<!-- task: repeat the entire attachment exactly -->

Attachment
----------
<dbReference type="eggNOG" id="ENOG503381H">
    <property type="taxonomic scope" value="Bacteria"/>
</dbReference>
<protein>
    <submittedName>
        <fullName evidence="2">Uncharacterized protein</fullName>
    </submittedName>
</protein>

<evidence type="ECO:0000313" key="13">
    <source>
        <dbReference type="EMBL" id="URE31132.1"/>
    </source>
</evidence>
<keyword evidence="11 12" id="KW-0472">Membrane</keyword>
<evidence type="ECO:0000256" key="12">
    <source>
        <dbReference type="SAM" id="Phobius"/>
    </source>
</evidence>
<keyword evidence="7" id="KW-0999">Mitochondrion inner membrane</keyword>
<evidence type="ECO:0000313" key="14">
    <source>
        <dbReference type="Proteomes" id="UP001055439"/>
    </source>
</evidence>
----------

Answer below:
<dbReference type="eggNOG" id="ENOG503381H">
    <property type="taxonomic scope" value="Bacteria"/>
</dbReference>
<protein>
    <submittedName>
        <fullName evidence="2">Uncharacterized protein</fullName>
    </submittedName>
</protein>

<evidence type="ECO:0000313" key="13">
    <source>
        <dbReference type="EMBL" id="URE31132.1"/>
    </source>
</evidence>
<keyword evidence="11 12" id="KW-0472">Membrane</keyword>
<evidence type="ECO:0000256" key="12">
    <source>
        <dbReference type="SAM" id="Phobius"/>
    </source>
</evidence>
<keyword evidence="7" id="KW-0999">Mitochondrion inner membrane</keyword>
<evidence type="ECO:0000313" key="14">
    <source>
        <dbReference type="Proteomes" id="UP001055439"/>
    </source>
</evidence>